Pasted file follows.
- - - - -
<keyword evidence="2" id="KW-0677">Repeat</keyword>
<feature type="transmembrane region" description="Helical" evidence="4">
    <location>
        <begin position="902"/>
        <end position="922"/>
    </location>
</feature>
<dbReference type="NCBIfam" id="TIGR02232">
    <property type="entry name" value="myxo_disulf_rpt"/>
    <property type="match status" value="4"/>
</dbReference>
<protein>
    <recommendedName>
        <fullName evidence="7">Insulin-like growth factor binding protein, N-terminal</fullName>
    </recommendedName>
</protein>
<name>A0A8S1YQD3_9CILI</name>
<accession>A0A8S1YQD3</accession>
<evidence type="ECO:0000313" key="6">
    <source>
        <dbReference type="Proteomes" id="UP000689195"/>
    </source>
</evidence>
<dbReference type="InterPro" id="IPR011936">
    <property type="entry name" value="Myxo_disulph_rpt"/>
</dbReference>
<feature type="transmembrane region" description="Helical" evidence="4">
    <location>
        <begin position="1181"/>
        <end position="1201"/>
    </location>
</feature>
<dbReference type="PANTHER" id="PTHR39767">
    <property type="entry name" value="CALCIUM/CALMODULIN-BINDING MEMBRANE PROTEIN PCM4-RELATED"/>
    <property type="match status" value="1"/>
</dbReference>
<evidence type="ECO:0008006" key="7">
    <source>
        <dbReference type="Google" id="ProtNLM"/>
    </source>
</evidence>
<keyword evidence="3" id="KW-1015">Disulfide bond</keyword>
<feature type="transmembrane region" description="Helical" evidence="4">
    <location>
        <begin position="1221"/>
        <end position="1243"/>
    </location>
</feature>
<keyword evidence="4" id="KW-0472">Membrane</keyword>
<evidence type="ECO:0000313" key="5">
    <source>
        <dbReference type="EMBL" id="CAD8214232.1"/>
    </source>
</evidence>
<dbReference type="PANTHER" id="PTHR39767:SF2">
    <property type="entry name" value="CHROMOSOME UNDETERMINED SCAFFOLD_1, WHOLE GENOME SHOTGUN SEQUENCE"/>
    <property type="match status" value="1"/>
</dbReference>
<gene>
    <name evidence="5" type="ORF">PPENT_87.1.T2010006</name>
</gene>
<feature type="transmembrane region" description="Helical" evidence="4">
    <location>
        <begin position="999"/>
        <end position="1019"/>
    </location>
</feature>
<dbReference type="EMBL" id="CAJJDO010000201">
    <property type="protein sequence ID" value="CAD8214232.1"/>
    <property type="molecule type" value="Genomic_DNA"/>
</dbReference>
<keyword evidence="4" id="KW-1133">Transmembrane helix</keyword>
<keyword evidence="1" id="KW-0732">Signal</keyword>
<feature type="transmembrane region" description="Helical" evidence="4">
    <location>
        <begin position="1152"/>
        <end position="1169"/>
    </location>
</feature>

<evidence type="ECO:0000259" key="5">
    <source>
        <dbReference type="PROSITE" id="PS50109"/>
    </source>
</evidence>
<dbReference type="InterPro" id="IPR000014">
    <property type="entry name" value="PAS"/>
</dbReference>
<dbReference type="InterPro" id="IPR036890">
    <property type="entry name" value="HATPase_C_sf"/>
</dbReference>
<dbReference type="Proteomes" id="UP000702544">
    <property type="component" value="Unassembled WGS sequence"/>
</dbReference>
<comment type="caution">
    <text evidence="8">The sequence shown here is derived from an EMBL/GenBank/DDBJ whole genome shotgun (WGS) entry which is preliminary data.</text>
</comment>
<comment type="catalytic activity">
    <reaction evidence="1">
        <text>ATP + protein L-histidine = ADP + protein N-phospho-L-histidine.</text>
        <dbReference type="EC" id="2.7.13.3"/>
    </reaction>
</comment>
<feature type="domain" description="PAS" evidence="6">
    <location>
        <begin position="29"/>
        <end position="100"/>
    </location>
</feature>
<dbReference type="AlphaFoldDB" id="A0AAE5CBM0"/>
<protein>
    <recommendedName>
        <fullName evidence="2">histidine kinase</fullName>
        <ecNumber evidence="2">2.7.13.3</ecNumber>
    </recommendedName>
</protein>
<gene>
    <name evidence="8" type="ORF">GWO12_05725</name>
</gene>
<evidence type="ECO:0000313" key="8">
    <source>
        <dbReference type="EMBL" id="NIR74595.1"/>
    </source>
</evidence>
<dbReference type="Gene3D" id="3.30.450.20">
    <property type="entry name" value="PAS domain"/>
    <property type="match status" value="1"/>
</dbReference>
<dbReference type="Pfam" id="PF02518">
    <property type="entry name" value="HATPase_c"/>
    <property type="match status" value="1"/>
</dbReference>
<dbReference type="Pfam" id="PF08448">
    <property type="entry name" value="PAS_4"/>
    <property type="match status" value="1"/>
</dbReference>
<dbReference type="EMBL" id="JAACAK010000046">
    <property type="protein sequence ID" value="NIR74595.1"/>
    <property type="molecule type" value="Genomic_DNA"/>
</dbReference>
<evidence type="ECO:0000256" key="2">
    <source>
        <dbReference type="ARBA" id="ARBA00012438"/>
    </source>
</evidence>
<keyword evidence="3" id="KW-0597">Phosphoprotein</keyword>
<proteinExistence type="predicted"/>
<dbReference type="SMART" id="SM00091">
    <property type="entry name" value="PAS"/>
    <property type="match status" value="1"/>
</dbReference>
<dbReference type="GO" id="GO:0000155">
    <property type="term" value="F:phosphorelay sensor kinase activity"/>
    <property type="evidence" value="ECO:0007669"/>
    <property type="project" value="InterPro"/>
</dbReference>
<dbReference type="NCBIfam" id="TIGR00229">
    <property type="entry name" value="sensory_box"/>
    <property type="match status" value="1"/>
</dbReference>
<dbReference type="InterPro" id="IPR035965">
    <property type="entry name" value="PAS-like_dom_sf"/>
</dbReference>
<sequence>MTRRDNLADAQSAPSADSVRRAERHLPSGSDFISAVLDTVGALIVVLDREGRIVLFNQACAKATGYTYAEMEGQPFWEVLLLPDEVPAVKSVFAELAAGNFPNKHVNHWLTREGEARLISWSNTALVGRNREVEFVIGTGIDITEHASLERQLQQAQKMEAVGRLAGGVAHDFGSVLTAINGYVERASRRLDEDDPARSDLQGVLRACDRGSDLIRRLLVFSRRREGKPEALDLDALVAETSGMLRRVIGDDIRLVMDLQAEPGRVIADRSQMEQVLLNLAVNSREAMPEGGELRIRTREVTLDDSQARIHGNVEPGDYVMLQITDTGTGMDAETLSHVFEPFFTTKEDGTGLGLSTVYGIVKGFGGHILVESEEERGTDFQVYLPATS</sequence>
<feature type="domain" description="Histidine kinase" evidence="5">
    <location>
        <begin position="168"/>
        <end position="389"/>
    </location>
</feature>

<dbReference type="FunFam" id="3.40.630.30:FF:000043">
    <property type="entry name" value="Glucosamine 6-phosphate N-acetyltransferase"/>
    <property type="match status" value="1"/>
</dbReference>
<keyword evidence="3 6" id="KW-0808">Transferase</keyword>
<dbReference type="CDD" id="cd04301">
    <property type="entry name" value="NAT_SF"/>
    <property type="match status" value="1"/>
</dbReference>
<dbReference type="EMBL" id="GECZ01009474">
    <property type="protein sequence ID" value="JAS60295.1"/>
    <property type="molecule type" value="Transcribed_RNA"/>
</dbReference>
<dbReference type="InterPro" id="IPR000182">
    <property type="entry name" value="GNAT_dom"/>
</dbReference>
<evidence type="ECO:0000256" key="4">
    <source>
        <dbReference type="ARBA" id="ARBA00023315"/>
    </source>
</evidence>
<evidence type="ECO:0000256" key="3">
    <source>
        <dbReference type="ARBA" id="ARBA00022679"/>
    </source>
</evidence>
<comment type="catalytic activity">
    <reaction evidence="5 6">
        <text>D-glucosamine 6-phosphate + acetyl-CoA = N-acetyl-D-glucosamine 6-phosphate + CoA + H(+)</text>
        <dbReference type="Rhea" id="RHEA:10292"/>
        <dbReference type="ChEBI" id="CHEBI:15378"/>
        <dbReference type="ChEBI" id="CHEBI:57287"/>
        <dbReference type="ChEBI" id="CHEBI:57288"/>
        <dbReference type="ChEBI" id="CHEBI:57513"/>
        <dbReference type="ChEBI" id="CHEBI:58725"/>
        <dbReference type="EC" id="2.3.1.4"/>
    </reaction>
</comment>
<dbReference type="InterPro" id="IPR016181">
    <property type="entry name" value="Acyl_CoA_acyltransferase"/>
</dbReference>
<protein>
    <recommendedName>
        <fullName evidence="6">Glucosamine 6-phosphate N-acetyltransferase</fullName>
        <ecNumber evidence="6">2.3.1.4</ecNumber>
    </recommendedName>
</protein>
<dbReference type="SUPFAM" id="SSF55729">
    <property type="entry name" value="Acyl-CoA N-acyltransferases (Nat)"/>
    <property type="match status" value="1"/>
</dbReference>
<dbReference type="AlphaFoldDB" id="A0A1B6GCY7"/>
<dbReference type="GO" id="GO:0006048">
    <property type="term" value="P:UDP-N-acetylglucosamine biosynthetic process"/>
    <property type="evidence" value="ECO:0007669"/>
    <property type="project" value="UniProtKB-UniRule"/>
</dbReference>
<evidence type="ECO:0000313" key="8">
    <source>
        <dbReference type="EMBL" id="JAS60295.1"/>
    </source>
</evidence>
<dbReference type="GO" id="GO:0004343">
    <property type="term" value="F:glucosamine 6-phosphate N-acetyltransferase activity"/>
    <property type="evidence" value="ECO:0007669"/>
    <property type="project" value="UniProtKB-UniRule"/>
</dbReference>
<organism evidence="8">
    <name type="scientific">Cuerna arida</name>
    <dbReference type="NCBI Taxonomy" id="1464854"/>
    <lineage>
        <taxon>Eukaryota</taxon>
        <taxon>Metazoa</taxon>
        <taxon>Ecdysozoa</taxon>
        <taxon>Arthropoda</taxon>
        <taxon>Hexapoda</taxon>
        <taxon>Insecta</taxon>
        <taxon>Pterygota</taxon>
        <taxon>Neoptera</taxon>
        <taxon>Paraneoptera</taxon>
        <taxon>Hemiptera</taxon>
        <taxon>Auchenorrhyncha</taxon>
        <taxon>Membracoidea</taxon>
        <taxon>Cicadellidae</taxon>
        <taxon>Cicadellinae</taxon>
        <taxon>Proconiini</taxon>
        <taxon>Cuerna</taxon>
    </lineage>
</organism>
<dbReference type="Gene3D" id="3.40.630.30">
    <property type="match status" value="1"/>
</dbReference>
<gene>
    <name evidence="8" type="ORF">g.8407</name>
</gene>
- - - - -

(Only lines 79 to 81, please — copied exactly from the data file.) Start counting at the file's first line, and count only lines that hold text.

</feature>

<evidence type="ECO:0000259" key="5">
    <source>